People living with disabilities in Cameroon’s Anglophone northwest and southwest regions have been badly affected by a deadly separatist crisis. Some have been killed, wounded, or abandoned, while others have been forced out of their homes.
Nearly four years into the violence, this group faces heightened danger of attacks because most of them find it difficult to flee when their communities come under assault.
At the conference room of the coordinating unit of associations of persons living with disabilities in the Anglophone northwest, 45-year-old Samuel Nyingcho, head of the unit. He has been living with vision loss for the past 33 years. He tells RFI that the challenges facing people living with disabilities in these regions are unbearable.
“A good number of persons with disabilities have lost their lives, a good number of them have lost property, their houses have been burnt…Almost all of them have lost economic activities and good number of them have lost access to education,” he says.
“Equally, the non-communicable diseases like hypertension and other diseases have affected persons with disabilities because of the trauma that has affected them throughout all of this crisis,” Nyingcho adds.
In a report published earlier this year by Human Rights Watch, the group said people living with disabilities and older people have been among those killed, violently assaulted, or kidnapped by government forces and armed separatists in the conflict torn northwest and southwest regions of Cameroon.
Peaceful protests that were carried out in late 2016 by Anglophone lawyers and teachers against perceived marginalisation by the French-speaking central government were met with a brutal crackdown by security forces.
The following year, some disgruntled English speakers took up arms against the state to create their own separate state from Cameroon which they will call ‘Ambazonia’ after what they say are decades of marginalisation.
As a consequence of the violence, several persons living with disabilities in the conflict areas have been traumatised. Many others took long journeys in search of safety when their communities came under assault.
Wearing a violet blue t-shirt, slim fit black trousers, and violet tennis shoes, 29-year-old law graduate Sheron, (not her real name), sits in her electric wheelchair at the headquarters of an organisation here in Bamenda were she now volunteers. ‘Sheron’ has been living with mobility difficulties for more than 15 years as a result of childhood polio.
She told RFI that the government forces stormed her native Bafut town, about 23km northwest of Bamenda earlier this year. They were looking for separatist fighters, commonly known here as Amba boys. In the process, many people were brutalised, some shot dead and property destroyed.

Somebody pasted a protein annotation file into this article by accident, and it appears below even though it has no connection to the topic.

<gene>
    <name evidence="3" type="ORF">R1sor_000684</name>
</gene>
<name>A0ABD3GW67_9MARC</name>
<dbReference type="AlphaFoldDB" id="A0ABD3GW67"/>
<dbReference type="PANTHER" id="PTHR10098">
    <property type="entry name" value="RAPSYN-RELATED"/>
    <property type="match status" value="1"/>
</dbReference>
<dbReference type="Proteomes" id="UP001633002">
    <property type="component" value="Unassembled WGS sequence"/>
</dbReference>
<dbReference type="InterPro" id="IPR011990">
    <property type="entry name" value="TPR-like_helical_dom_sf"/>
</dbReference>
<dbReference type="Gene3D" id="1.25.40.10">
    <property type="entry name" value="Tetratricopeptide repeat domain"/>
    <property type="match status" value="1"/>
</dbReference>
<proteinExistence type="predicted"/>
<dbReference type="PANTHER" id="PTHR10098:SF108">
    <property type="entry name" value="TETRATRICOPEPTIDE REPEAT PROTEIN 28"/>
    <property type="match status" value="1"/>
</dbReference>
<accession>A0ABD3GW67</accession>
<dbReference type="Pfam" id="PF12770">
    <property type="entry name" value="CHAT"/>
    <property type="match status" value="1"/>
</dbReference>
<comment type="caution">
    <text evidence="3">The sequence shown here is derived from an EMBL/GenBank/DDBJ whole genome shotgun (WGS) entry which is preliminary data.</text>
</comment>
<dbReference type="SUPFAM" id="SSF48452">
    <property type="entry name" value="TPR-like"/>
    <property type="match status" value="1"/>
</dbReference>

“We only heard that there were many trucks at the junction with many soldiers. A few minutes later, we started hearing serious gunshots. I could not run but we saw many young people running into the bush,” she says.
“My sister then took me out of my wheelchair put me on her back and started running to the bush. We even fell twice and she was pregnant and had some complications during birth. We spent two days in the bush without my wheelchair, food nor water,” Sheron adds.
The story of Sheron is not unusal for residents of the northwest and southwest regions of Cameroon. Many, especially in the rural communities, have been through similar experiences since the crisis became an armed struggle in 2017.
“A good number of them have fled the villages into the safe areas in the urban towns and that has made life for them very difficult. There are some who stayed in the bush more than one month and there are some who have even been raped,” Nyingcho says.
“There are some who have been sexually harassed and there are a good number that have trekked long distances in the bush to be able to get to where they are,” he adds.
According to the United Nations, over four million people have been affected by the crisis in the Anglophone Northwest and Southwest regions and amongst them are people living with disabilities some of whom are in urgent need of humanitarian assistance.
Lack of assistance makes it harder
But Nyingcho says more than 95 percent of people living with disabilities do not have access to mainstream humanitarian provisions in the conflict zones, thus making life even more difficult.
Sisterspeak 237, an organization that projects the voices of women and minority groups in Cameroon, is appealing to the humanitarian agencies and other actors operating in the conflict zones, says coordinator comfort Mussa.
“Because of the ongoing crisis, we are witnessing an increase in the number of people with disabilities. There are many people who have lost an arm and leg..you know..They have lost one or more body parts. and there are people who have become blind,” Musa says.
She adds that “it is very disheartening to see that even when they have lost some of these senses, and body parts and now are living with one or more impairments,” she adds.
As Sheron and her siblings fled to Bamenda, their journey under normal circumstances would have taken less than an hour, but unfortunately for them, it took them about 48 hours, Sheron says.
“From Bafut to Bamenda, we took two days because the first day we left the house, we reached at a certain point where there were gunshots, so some inhabitants around had to give us a place for us to spend the night and the roads were blocked in a way that I could not use my wheel chair .My siblings had to carry me on their back and if this person is tired, the other person will take over,” she adds.
RFI asked the Cameroonian Ministry of Social Affairs to address the issues rais’ed by this report, but the ministry refused to comment.